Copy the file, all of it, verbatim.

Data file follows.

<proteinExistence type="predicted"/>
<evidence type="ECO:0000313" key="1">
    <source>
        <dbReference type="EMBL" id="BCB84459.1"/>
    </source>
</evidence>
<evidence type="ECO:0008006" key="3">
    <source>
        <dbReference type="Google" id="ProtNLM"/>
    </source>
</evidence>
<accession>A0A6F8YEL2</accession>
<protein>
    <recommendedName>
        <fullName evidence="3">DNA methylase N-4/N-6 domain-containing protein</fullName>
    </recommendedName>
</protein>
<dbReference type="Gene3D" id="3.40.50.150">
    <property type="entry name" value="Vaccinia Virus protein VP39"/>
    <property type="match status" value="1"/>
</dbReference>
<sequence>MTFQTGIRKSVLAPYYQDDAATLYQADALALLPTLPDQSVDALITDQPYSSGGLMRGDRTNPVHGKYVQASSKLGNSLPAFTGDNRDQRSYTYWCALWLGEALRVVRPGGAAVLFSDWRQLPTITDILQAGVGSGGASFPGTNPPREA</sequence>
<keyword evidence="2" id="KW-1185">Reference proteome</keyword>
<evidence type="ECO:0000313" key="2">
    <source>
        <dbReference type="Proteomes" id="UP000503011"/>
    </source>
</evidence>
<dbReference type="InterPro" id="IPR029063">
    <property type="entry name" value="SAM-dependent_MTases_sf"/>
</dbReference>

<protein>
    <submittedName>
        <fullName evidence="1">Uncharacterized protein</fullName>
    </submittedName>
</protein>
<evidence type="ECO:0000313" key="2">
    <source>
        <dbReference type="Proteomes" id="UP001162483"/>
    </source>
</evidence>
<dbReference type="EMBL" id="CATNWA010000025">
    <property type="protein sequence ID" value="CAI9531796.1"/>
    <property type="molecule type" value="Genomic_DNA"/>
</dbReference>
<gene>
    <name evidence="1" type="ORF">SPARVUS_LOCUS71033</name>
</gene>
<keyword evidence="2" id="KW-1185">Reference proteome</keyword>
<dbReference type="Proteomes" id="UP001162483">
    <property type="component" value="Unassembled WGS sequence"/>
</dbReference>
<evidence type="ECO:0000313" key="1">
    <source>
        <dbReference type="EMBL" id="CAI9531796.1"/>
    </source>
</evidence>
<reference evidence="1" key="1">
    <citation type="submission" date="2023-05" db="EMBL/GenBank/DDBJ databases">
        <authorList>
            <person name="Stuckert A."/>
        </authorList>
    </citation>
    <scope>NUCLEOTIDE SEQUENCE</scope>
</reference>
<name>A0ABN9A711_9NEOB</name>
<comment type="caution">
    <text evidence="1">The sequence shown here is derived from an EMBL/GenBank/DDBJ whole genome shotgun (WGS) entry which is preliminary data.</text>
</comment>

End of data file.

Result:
<proteinExistence type="predicted"/>
<evidence type="ECO:0000313" key="1">
    <source>
        <dbReference type="EMBL" id="BCB84459.1"/>
    </source>
</evidence>
<evidence type="ECO:0008006" key="3">
    <source>
        <dbReference type="Google" id="ProtNLM"/>
    </source>
</evidence>
<accession>A0A6F8YEL2</accession>
<protein>
    <recommendedName>
        <fullName evidence="3">DNA methylase N-4/N-6 domain-containing protein</fullName>
    </recommendedName>
</protein>
<dbReference type="Gene3D" id="3.40.50.150">
    <property type="entry name" value="Vaccinia Virus protein VP39"/>
    <property type="match status" value="1"/>
</dbReference>
<sequence>MTFQTGIRKSVLAPYYQDDAATLYQADALALLPTLPDQSVDALITDQPYSSGGLMRGDRTNPVHGKYVQASSKLGNSLPAFTGDNRDQRSYTYWCALWLGEALRVVRPGGAAVLFSDWRQLPTITDILQAGVGSGGASFPGTNPPREA</sequence>
<keyword evidence="2" id="KW-1185">Reference proteome</keyword>
<evidence type="ECO:0000313" key="2">
    <source>
        <dbReference type="Proteomes" id="UP000503011"/>
    </source>
</evidence>
<dbReference type="InterPro" id="IPR029063">
    <property type="entry name" value="SAM-dependent_MTases_sf"/>
</dbReference>

<protein>
    <submittedName>
        <fullName evidence="1">Uncharacterized protein</fullName>
    </submittedName>
</protein>
<evidence type="ECO:0000313" key="2">
    <source>
        <dbReference type="Proteomes" id="UP001162483"/>
    </source>
</evidence>
<dbReference type="EMBL" id="CATNWA010000025">
    <property type="protein sequence ID" value="CAI9531796.1"/>
    <property type="molecule type" value="Genomic_DNA"/>
</dbReference>
<gene>
    <name evidence="1" type="ORF">SPARVUS_LOCUS71033</name>
</gene>
<keyword evidence="2" id="KW-1185">Reference proteome</keyword>
<dbReference type="Proteomes" id="UP001162483">
    <property type="component" value="Unassembled WGS sequence"/>
</dbReference>
<evidence type="ECO:0000313" key="1">
    <source>
        <dbReference type="EMBL" id="CAI9531796.1"/>
    </source>
</evidence>
<reference evidence="1" key="1">
    <citation type="submission" date="2023-05" db="EMBL/GenBank/DDBJ databases">
        <authorList>
            <person name="Stuckert A."/>
        </authorList>
    </citation>
    <scope>NUCLEOTIDE SEQUENCE</scope>
</reference>
<name>A0ABN9A711_9NEOB</name>
<comment type="caution">
    <text evidence="1">The sequence shown here is derived from an EMBL/GenBank/DDBJ whole genome shotgun (WGS) entry which is preliminary data.</text>
</comment>